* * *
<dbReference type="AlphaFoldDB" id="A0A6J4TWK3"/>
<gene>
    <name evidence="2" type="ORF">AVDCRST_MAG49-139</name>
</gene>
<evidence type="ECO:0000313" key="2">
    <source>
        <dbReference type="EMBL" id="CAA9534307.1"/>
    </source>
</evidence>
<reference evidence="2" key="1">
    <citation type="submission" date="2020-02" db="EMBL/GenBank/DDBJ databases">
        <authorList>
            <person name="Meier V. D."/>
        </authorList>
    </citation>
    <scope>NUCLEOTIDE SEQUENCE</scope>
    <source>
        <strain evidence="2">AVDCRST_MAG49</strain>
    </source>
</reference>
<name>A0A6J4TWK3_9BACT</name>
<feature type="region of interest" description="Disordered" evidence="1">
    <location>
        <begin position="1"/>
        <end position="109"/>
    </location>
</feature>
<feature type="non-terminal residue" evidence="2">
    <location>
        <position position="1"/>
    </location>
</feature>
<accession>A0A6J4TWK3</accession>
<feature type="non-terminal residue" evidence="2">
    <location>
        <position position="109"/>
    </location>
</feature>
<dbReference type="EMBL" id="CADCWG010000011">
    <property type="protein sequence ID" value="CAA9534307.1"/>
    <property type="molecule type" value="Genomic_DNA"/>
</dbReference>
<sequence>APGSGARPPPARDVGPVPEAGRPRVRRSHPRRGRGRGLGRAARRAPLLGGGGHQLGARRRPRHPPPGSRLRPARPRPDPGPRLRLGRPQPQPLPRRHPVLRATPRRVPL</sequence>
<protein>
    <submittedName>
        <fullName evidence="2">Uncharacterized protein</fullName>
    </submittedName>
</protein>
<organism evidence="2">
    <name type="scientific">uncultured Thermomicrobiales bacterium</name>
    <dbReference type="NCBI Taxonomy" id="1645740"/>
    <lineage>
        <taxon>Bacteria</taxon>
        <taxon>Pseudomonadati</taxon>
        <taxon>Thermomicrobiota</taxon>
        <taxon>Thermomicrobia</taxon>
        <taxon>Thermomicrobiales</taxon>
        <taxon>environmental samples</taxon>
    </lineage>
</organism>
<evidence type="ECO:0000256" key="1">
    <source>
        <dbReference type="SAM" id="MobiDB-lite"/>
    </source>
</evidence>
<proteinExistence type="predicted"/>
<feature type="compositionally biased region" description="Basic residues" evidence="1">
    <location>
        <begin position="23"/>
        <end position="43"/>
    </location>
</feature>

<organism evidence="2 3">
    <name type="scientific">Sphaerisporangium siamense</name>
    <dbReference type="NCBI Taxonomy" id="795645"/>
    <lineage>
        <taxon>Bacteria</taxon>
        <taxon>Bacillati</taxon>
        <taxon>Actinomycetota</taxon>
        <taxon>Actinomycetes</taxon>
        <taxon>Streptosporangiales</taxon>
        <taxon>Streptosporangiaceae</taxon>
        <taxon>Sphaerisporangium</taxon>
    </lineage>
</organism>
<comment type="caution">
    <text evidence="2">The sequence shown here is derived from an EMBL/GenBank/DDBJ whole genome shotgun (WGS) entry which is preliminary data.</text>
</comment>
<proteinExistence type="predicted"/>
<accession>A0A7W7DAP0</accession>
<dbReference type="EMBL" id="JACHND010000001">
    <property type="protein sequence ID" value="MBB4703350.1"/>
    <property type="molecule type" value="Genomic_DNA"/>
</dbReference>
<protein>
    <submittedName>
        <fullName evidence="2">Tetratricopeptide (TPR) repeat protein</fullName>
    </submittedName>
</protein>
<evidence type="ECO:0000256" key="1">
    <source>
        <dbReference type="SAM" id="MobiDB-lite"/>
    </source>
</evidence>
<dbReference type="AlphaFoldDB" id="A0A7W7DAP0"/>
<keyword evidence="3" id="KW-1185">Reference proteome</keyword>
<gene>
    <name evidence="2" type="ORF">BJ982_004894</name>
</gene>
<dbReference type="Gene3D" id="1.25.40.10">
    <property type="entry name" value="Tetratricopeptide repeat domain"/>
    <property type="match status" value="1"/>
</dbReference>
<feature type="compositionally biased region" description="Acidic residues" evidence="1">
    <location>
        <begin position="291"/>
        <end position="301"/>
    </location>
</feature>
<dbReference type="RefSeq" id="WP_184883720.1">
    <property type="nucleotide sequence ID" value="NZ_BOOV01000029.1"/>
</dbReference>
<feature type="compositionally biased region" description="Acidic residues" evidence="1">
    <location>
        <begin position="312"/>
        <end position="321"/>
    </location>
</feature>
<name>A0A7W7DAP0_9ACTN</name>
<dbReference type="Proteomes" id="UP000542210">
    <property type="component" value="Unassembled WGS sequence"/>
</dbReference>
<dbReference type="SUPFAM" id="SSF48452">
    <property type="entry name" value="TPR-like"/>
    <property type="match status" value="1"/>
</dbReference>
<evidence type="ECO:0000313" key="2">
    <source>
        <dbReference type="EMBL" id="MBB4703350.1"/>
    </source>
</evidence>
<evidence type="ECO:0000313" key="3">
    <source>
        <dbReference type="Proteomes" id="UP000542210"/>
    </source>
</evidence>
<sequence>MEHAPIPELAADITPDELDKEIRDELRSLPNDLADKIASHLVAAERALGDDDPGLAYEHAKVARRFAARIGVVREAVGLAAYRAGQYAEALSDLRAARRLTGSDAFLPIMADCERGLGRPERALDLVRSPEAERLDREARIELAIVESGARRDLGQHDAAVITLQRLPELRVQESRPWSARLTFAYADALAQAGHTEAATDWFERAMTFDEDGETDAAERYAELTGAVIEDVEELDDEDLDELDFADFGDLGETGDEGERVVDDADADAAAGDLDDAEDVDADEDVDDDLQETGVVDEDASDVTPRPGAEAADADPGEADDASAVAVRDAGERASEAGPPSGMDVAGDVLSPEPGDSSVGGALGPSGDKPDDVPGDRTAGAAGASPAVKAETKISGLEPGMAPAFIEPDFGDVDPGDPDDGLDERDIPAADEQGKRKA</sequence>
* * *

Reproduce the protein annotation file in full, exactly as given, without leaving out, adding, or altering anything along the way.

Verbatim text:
<dbReference type="AlphaFoldDB" id="A0A6J4TWK3"/>
<gene>
    <name evidence="2" type="ORF">AVDCRST_MAG49-139</name>
</gene>
<evidence type="ECO:0000313" key="2">
    <source>
        <dbReference type="EMBL" id="CAA9534307.1"/>
    </source>
</evidence>
<reference evidence="2" key="1">
    <citation type="submission" date="2020-02" db="EMBL/GenBank/DDBJ databases">
        <authorList>
            <person name="Meier V. D."/>
        </authorList>
    </citation>
    <scope>NUCLEOTIDE SEQUENCE</scope>
    <source>
        <strain evidence="2">AVDCRST_MAG49</strain>
    </source>
</reference>
<name>A0A6J4TWK3_9BACT</name>
<feature type="region of interest" description="Disordered" evidence="1">
    <location>
        <begin position="1"/>
        <end position="109"/>
    </location>
</feature>
<feature type="non-terminal residue" evidence="2">
    <location>
        <position position="1"/>
    </location>
</feature>
<accession>A0A6J4TWK3</accession>
<feature type="non-terminal residue" evidence="2">
    <location>
        <position position="109"/>
    </location>
</feature>
<dbReference type="EMBL" id="CADCWG010000011">
    <property type="protein sequence ID" value="CAA9534307.1"/>
    <property type="molecule type" value="Genomic_DNA"/>
</dbReference>
<sequence>APGSGARPPPARDVGPVPEAGRPRVRRSHPRRGRGRGLGRAARRAPLLGGGGHQLGARRRPRHPPPGSRLRPARPRPDPGPRLRLGRPQPQPLPRRHPVLRATPRRVPL</sequence>
<protein>
    <submittedName>
        <fullName evidence="2">Uncharacterized protein</fullName>
    </submittedName>
</protein>
<organism evidence="2">
    <name type="scientific">uncultured Thermomicrobiales bacterium</name>
    <dbReference type="NCBI Taxonomy" id="1645740"/>
    <lineage>
        <taxon>Bacteria</taxon>
        <taxon>Pseudomonadati</taxon>
        <taxon>Thermomicrobiota</taxon>
        <taxon>Thermomicrobia</taxon>
        <taxon>Thermomicrobiales</taxon>
        <taxon>environmental samples</taxon>
    </lineage>
</organism>
<evidence type="ECO:0000256" key="1">
    <source>
        <dbReference type="SAM" id="MobiDB-lite"/>
    </source>
</evidence>
<proteinExistence type="predicted"/>
<feature type="compositionally biased region" description="Basic residues" evidence="1">
    <location>
        <begin position="23"/>
        <end position="43"/>
    </location>
</feature>

<organism evidence="2 3">
    <name type="scientific">Sphaerisporangium siamense</name>
    <dbReference type="NCBI Taxonomy" id="795645"/>
    <lineage>
        <taxon>Bacteria</taxon>
        <taxon>Bacillati</taxon>
        <taxon>Actinomycetota</taxon>
        <taxon>Actinomycetes</taxon>
        <taxon>Streptosporangiales</taxon>
        <taxon>Streptosporangiaceae</taxon>
        <taxon>Sphaerisporangium</taxon>
    </lineage>
</organism>
<comment type="caution">
    <text evidence="2">The sequence shown here is derived from an EMBL/GenBank/DDBJ whole genome shotgun (WGS) entry which is preliminary data.</text>
</comment>
<proteinExistence type="predicted"/>
<accession>A0A7W7DAP0</accession>
<dbReference type="EMBL" id="JACHND010000001">
    <property type="protein sequence ID" value="MBB4703350.1"/>
    <property type="molecule type" value="Genomic_DNA"/>
</dbReference>
<protein>
    <submittedName>
        <fullName evidence="2">Tetratricopeptide (TPR) repeat protein</fullName>
    </submittedName>
</protein>
<evidence type="ECO:0000256" key="1">
    <source>
        <dbReference type="SAM" id="MobiDB-lite"/>
    </source>
</evidence>
<dbReference type="AlphaFoldDB" id="A0A7W7DAP0"/>
<keyword evidence="3" id="KW-1185">Reference proteome</keyword>
<gene>
    <name evidence="2" type="ORF">BJ982_004894</name>
</gene>
<dbReference type="Gene3D" id="1.25.40.10">
    <property type="entry name" value="Tetratricopeptide repeat domain"/>
    <property type="match status" value="1"/>
</dbReference>
<feature type="compositionally biased region" description="Acidic residues" evidence="1">
    <location>
        <begin position="291"/>
        <end position="301"/>
    </location>
</feature>
<dbReference type="RefSeq" id="WP_184883720.1">
    <property type="nucleotide sequence ID" value="NZ_BOOV01000029.1"/>
</dbReference>
<feature type="compositionally biased region" description="Acidic residues" evidence="1">
    <location>
        <begin position="312"/>
        <end position="321"/>
    </location>
</feature>
<name>A0A7W7DAP0_9ACTN</name>
<dbReference type="Proteomes" id="UP000542210">
    <property type="component" value="Unassembled WGS sequence"/>
</dbReference>
<dbReference type="SUPFAM" id="SSF48452">
    <property type="entry name" value="TPR-like"/>
    <property type="match status" value="1"/>
</dbReference>
<evidence type="ECO:0000313" key="2">
    <source>
        <dbReference type="EMBL" id="MBB4703350.1"/>
    </source>
</evidence>
<evidence type="ECO:0000313" key="3">
    <source>
        <dbReference type="Proteomes" id="UP000542210"/>
    </source>
</evidence>
<sequence>MEHAPIPELAADITPDELDKEIRDELRSLPNDLADKIASHLVAAERALGDDDPGLAYEHAKVARRFAARIGVVREAVGLAAYRAGQYAEALSDLRAARRLTGSDAFLPIMADCERGLGRPERALDLVRSPEAERLDREARIELAIVESGARRDLGQHDAAVITLQRLPELRVQESRPWSARLTFAYADALAQAGHTEAATDWFERAMTFDEDGETDAAERYAELTGAVIEDVEELDDEDLDELDFADFGDLGETGDEGERVVDDADADAAAGDLDDAEDVDADEDVDDDLQETGVVDEDASDVTPRPGAEAADADPGEADDASAVAVRDAGERASEAGPPSGMDVAGDVLSPEPGDSSVGGALGPSGDKPDDVPGDRTAGAAGASPAVKAETKISGLEPGMAPAFIEPDFGDVDPGDPDDGLDERDIPAADEQGKRKA</sequence>